As part of the varied table topics our barkada discussed last night (and we were in one hell of a celebratory mood - triggering off a little gem of idea that I can't talk about here yet), I brought up the notion of the underlying theme or themes in each of our bodies of work. The idea is here is two-fold: first, that it is possible, by looking at a single text by one of us, to interpret what that author "is all about" (therefore, a representative work that yields the author's unconscious agenda under critical analysis). Second, that each one of us is in fact writing about only one or two themes across the variety of our corpus.
Carl, newly-minted National Book Awardee (sorry, but I'm so proud of him), writes in three genres (used in the sense of a category of artistic or literary composition characterized by a particular style, form, or content) - grafiction, prose fiction and poetry. Analysis revealed that his work for comics and fiction is about hope - hope for something better despite the mundane or complex intricacies of life. Hope that by effort, will or courage, people can enjoy life, whether it is in the end ordinary or extraordinary. His poetry, on the other hand, echoes the sentiment of loss, the personal nuances of little tragedies. See: One Night in Purgatory & Zsa Zsa Zaturnnah (graphic novels), Lu Parlores du Anjelia (prose).
Marco's body of work is predominantly comics, and his underlying theme is contentment - being content with the life you lead, finding pleasure in the company you keep, looking at life with an optimistic perspective, because, certainly, life is not all that bad. There is value to a smile, to laughter, to retiring at the end of the day knowing that, despite appearances, all is well. See: Angel Ace (continuing comic series).
Vin, last year's National Book Awardee, writes comics, prose and poetry. He writes about love denied. I would have assumed that his master theme was more reflective of the sunny climes of Happy Land. Yet if you dig deeper in his work, you'll see just that, because Vin's work yearns for the idealized love - whether romantic or platonic, and what it takes to get there. There is hope, there is always hope, depsite the initial onset of challenges. See: Isaw, atbp., The Clockwork King (grafiction).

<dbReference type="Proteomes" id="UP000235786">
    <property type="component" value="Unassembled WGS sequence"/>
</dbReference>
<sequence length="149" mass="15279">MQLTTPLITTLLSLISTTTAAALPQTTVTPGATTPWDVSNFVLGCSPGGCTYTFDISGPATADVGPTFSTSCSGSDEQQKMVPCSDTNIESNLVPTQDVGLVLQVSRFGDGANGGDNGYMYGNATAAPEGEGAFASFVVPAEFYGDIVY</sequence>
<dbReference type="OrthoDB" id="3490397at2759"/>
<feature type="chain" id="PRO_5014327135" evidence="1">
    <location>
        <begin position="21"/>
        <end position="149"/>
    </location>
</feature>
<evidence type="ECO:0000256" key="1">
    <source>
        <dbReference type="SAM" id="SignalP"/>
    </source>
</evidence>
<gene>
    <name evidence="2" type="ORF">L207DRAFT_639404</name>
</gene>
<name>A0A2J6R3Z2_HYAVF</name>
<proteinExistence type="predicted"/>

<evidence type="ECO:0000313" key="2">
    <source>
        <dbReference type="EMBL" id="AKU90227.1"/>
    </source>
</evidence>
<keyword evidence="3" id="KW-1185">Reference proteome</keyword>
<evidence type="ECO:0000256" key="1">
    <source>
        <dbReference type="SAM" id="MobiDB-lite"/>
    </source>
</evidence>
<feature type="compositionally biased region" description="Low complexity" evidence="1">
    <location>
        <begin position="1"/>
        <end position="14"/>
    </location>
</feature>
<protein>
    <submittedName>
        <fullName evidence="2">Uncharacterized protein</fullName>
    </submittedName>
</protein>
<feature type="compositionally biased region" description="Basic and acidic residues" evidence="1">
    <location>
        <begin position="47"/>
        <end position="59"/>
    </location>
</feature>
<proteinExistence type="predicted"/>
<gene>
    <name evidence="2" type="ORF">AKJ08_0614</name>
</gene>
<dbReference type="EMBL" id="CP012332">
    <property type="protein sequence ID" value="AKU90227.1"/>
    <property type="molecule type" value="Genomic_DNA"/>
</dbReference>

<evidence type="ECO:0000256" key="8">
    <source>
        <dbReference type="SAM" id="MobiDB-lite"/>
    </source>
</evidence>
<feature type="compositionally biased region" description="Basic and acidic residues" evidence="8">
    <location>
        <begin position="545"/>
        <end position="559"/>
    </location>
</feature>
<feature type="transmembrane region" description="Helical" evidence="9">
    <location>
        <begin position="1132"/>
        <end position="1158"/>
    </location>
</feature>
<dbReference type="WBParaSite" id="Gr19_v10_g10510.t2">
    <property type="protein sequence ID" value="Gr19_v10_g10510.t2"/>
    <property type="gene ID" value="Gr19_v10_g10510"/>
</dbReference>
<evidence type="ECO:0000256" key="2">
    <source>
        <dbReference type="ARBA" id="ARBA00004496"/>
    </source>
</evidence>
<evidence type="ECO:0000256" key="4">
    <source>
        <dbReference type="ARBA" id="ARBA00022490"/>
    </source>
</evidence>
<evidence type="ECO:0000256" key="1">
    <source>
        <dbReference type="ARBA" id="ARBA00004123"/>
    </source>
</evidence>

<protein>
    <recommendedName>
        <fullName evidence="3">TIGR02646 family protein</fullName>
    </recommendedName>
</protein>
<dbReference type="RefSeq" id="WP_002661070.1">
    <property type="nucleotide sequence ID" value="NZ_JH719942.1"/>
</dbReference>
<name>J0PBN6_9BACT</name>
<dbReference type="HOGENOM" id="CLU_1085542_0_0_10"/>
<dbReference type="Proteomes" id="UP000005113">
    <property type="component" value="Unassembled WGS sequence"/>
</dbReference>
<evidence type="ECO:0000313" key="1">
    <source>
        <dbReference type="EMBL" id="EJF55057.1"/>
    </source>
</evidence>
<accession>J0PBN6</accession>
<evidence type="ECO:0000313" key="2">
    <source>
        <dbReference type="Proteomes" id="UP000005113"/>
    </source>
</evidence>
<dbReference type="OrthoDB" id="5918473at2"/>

Nikki gravitates towards the essay, the novel, short fiction, poetry and pornography (definitely not erotica, and yes, there is a difference). Her unconscious theme is choice. Once you make a choice, you need to live up to it. Sleep in the bed you make. There are underpinnings of feminist empowerment, of course, but never overtly so (except for the porn pieces that are irredeemably constructed to simply arouse). See: The House on 14th Street (upcoming grafiction), Skin and other poems (poetry), Post-Partum Digression (essay), Tulisan ei Ladron (prose).
Arnold, two-time National Book Awardee, writes grafiction almost exclusively. His central theme is about the power of love to defy any and all difficulties. There will be challenges, yes, but love (and its kin, loyalty, friendship and trust) transcends everything in the end. Like classic fairy tale tropes, goodness is rewarded, evil is punished and love will find a way. See: Mythology Class, Trip to Tagaytay, After Eden (graphic novels).
Jason writes comics and short fiction. His deeper theme is rebellion against authority and his agenda is the promotion of native magick and spiritual (re)awakening of the Filipino soul. See: Baylans (upcoming full-length graphic novel).
And I, a writer of writes plays, short fiction, comics and the very occassional poetry, deliberate about the tragic consequences of yearning for idealized love. There is no such thing - better to love who you have right now, embracing what's good, flawed and mutating about that person, and live in the now; rather than long for something that doesn't exist to the detriment of everything else. See: Island, Short Time, Onan Circle, Loving Toto (plays), L'Aquilone du Estrellas, Spark: The Sad and Strange Tale of Sister Maria Dolores, the Nun who Exploded (prose).
After we performed the most surface and cursory of analyses on our indivual bodies of work (not much text, but enough for a discussion - none of us have published a trillion novels, comics, fiction pieces or poetry), Vin asked if, now that we are aware of what lies underneath, we should do something about it.
I think that there are three options open to authors made suddenly self-aware: to ignore analysis and just write what you want in the way or ways that you want; deliberately recognize your theme/s and promote your agenda in future work; or to consciously write about something else (either adding variety to your themes or abandoning the old for something new).
None are the "correct" option, every option is fine. As far as themes go, everything is valid and need not be justified. For me (and perhaps for all of us), more important that writing about something deep or reflective of the human condition is writing something you enjoy (or would enjoy reading yourself), and enjoying yourself while doing so.
But sometimes it helps to see yourself in a mirror that allows you to begin to ponder what you are about.